A Scar on the System- the 29 cases
The year-long WNIN and Side Effects investigation uncovered a list of cases for which Bloomington psychologist Albert Fink is suspected of possibly falsifying mental evaluations. Local courts have closed the case against Fink. However, after we contacted them, officials with the state's highest court have reached out to the defendants in the suspected cases.
While psychologist Albert Fink was convicted of falsifying a mental evaluation in one criminal case in Vanderburgh County, the year-long WNIN and Side Effects Public Media investigation uncovered a list of 28 additional cases in which it is suspected that Fink may have falsified the evaluations.
More than just one case
Many in the legal system in Southwest Indiana thought there was more than just one case of a falsified evaluation, but how many more was the big question. During an interview shortly after he filed charges against Fink, Vanderburgh County prosecutor Nick Hermann said they suspected more than a single case was involved.
“The big issue with the case is the doctor’s statement that this has happened multiple times. I do expect that there will be multiple counts filed in the future. At this time, I don’t know how many.”
Vanderburgh chief public defender Steve Owens says they began to notice a pattern as they looked more closely at all of the cases Fink provided evaluations for in local courts.
“There were issues with regards to the time lag between the appointment and the issuance of the report that, in hindsight, would make me wonder if he actually did the evaluation.”
Was it too quick? “It was much too quick. Three days, five days.”
Other investigators checked jail visitation records and payments made by the county auditor to fill the list of suspected cases that grew to a jaw dropping figure- Over 40 percent of the evaluations Albert Fink performed in Vanderburgh County may have been falsified.
If Hermann suspected several more crimes had been committed, why weren’t more charges filed?
“It’s a difficult thing sometimes to prove that something didn’t happen, as opposed to that it did, because there’s a difference between thinking something might have happened and being able to prove it beyond a reasonable doubt. There’s a large gap between those two.”
Another factor may be that Albert Fink is 85-years-old and resides in an assisted living facility. Hermann says they wanted to make sure that Fink received a felony conviction, which he did, and that his professional licenses were surrendered, which they have been.
As of the date of this report however, Albert Fink's license status still shows as "active" in the Indiana Psychology Board's database and no formal filing has been made as yet to revoke Fink's license to practice psychology.
The end of the story?
Both Hermann and Owens did comprehensive reviews of all the suspected cases and decided that for various reasons, the outcomes would not have changed regardless of Fink’s participation.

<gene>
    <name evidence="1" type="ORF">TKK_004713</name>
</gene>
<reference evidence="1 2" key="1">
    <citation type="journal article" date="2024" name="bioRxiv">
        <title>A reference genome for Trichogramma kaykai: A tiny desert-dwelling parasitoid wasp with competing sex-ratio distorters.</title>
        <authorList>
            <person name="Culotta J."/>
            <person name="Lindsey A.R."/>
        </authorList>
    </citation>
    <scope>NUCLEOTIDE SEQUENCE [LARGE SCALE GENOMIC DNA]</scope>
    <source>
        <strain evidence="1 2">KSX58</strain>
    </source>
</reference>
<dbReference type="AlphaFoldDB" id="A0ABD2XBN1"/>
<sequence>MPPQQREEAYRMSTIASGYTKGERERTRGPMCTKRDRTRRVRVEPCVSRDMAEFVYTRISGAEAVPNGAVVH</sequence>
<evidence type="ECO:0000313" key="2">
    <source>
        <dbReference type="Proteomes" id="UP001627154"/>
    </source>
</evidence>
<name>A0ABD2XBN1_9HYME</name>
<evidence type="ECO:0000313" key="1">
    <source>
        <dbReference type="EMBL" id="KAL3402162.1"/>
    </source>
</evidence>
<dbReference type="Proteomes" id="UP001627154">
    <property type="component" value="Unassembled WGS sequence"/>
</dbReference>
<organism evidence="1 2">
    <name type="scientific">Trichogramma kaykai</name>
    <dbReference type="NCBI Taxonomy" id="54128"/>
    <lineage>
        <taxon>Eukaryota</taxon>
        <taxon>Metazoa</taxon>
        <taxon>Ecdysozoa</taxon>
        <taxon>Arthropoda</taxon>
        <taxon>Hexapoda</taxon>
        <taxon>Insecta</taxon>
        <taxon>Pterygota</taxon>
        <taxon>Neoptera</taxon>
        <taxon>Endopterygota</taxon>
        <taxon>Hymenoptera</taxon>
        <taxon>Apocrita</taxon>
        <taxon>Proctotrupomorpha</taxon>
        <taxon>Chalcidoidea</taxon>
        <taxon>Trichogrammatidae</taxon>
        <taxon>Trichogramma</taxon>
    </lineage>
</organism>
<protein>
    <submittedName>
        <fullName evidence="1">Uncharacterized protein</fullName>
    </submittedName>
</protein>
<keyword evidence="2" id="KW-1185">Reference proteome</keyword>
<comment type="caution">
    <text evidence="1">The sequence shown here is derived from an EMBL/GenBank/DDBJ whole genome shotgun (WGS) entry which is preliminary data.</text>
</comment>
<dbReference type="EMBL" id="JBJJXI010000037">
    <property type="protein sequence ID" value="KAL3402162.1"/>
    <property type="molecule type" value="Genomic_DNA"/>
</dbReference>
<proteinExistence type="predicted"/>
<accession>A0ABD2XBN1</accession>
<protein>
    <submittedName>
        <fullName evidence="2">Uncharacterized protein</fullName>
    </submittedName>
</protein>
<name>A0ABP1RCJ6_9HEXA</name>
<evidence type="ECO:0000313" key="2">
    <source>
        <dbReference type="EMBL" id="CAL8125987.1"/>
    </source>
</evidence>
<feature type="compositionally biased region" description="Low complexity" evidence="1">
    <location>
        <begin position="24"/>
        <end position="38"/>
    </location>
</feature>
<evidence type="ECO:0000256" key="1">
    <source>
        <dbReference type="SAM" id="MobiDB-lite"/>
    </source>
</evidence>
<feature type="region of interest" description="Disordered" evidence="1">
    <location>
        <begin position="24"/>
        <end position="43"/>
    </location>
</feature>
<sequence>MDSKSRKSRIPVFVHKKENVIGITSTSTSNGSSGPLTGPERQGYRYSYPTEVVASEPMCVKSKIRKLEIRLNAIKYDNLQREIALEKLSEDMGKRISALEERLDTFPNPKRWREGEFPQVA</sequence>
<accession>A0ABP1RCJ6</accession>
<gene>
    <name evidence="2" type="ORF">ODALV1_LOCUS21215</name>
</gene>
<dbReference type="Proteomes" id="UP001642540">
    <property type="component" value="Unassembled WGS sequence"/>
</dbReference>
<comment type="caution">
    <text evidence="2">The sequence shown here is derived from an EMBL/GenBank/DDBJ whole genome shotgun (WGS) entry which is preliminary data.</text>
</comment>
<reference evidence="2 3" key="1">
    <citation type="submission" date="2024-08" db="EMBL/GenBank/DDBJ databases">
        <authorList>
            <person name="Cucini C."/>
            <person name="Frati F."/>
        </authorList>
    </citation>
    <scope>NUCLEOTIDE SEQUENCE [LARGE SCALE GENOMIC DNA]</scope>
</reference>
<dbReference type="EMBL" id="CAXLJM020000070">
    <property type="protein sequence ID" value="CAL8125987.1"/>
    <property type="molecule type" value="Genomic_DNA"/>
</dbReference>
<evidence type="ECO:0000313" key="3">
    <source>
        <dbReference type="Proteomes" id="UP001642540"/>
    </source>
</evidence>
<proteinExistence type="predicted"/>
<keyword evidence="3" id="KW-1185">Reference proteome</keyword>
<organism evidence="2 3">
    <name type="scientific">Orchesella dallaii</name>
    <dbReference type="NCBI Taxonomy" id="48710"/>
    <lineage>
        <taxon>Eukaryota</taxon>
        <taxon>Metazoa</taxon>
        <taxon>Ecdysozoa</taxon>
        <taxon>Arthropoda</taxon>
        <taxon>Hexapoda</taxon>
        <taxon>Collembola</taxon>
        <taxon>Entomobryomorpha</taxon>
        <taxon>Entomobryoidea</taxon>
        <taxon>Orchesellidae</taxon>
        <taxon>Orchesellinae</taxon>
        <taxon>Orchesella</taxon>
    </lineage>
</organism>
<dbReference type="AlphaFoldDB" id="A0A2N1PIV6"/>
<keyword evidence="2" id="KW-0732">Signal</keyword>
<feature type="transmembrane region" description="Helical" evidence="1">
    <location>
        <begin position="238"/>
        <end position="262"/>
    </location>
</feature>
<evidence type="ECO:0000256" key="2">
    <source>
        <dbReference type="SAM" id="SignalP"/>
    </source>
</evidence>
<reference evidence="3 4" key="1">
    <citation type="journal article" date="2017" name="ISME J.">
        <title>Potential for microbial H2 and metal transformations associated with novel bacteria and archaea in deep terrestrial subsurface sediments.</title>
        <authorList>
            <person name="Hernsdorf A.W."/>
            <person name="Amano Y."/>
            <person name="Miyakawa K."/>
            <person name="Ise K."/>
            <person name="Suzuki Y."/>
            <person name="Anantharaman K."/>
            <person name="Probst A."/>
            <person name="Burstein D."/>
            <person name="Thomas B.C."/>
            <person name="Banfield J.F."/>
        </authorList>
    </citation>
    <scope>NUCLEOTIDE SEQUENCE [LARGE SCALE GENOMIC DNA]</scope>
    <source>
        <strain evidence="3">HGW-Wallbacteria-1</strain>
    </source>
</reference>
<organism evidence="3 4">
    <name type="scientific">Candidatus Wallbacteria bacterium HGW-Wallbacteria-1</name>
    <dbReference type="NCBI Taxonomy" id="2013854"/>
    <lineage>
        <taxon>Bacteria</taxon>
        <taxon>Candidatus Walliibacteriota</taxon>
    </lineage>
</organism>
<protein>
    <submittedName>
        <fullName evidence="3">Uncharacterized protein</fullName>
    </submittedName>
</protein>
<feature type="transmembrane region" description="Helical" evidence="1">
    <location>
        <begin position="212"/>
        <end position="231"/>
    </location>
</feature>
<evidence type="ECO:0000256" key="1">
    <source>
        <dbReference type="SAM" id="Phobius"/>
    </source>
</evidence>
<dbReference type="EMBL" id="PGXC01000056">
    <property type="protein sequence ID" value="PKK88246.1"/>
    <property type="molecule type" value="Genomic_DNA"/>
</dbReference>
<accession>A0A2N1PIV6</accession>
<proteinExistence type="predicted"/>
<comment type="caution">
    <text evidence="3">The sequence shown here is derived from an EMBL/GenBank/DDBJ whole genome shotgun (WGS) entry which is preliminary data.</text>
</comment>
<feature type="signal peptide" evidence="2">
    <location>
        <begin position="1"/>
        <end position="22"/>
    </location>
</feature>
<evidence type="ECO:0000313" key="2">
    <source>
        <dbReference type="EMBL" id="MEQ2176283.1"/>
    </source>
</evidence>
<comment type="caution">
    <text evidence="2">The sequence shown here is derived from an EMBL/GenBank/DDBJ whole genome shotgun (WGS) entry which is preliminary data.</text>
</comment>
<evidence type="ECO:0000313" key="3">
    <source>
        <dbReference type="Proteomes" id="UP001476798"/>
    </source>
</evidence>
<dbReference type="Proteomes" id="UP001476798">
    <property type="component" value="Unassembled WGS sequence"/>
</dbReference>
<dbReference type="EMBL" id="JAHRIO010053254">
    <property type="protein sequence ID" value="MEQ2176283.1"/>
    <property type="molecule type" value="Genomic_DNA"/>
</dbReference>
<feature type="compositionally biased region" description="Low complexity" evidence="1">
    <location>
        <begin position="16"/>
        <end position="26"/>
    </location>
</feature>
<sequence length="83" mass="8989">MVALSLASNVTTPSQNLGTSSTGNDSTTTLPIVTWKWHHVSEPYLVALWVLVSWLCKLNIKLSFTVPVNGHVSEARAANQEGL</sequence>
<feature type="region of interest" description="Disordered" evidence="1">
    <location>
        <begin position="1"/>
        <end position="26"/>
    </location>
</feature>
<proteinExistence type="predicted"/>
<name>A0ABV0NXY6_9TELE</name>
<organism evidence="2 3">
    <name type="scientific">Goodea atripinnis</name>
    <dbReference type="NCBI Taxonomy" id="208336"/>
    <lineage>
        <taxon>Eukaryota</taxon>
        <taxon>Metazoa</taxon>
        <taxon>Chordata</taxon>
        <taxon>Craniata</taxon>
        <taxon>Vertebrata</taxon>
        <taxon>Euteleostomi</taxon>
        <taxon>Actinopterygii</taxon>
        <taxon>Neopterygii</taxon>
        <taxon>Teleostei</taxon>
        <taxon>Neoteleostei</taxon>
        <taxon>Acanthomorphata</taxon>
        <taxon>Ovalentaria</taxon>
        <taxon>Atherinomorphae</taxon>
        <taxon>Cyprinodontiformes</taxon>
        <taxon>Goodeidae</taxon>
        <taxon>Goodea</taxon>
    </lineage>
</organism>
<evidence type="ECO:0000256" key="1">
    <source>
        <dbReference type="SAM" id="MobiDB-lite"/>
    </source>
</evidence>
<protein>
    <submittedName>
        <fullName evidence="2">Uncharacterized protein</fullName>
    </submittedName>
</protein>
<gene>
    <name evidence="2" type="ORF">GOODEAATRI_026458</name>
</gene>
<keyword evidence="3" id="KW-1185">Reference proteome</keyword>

For Vanderburgh County officials, the case is closed.
But was justice done in the other 28 cases? Is there a greater question of their right to fair treatment than simply to say that the outcome would not have changed?
During the launch of the public phase of this reporting project on WFYI’s No Limits program, former Indiana chief justice Randall Shepard said,
“We have an entire system and one of the biggest law offices in the state of Indiana, the state public defender is charged with going back and looking for the needles in the haystack...try to find people who not just on these grounds but on other grounds didn’t get a fair trial or didn’t have adequate legal protection.”
Indiana is one of the few states where incarcerated defendants have an automatic right to what is known as post-conviction relief. Their convictions can be reviewed and overturned if some error occurred in their case.
The cases get a new look
After Vanderburgh County officials decided not to take further action, we took the question to the chief public defender of the Indiana Supreme Court, who also happens to be named Steve Owens. He knew about the list had been keeping an eye out for defendants who might want to file for post conviction relief. Our call prompted him to take an unusual step of soliciting those defendants whose evaluations may have been falsified by Albert Fink.
“Rarely do we ever reach out to individuals and let them know that this post conviction relief is available. In this case, talked with Judge Mary Willis with the Supreme Court and we decided that this could be an occasion where we, for lack of a better word, go outside the rules and try to contact the individuals that were affected by this case.”
"A big can of worms"
When we began investigating this case over a year ago, one of the first comments I had from a state-level official was, “This has opened a big can of worms for a lot of people.” However, our investigation also uncovered that the trouble Albert Fink caused for the legal system in Indiana, is actually only the tip of the iceberg of the total damage he may have caused, and on a much wider scale. We’ll talk about that in our next series of reports in the coming weeks.
WNIN’s Samantha Horton and Isaiah Seibert contributed to our reporting of this series. The WNIN and Side Effects investigation is funded in part by the Fund for Investigative Journalism, with help from the Doxpop government data service.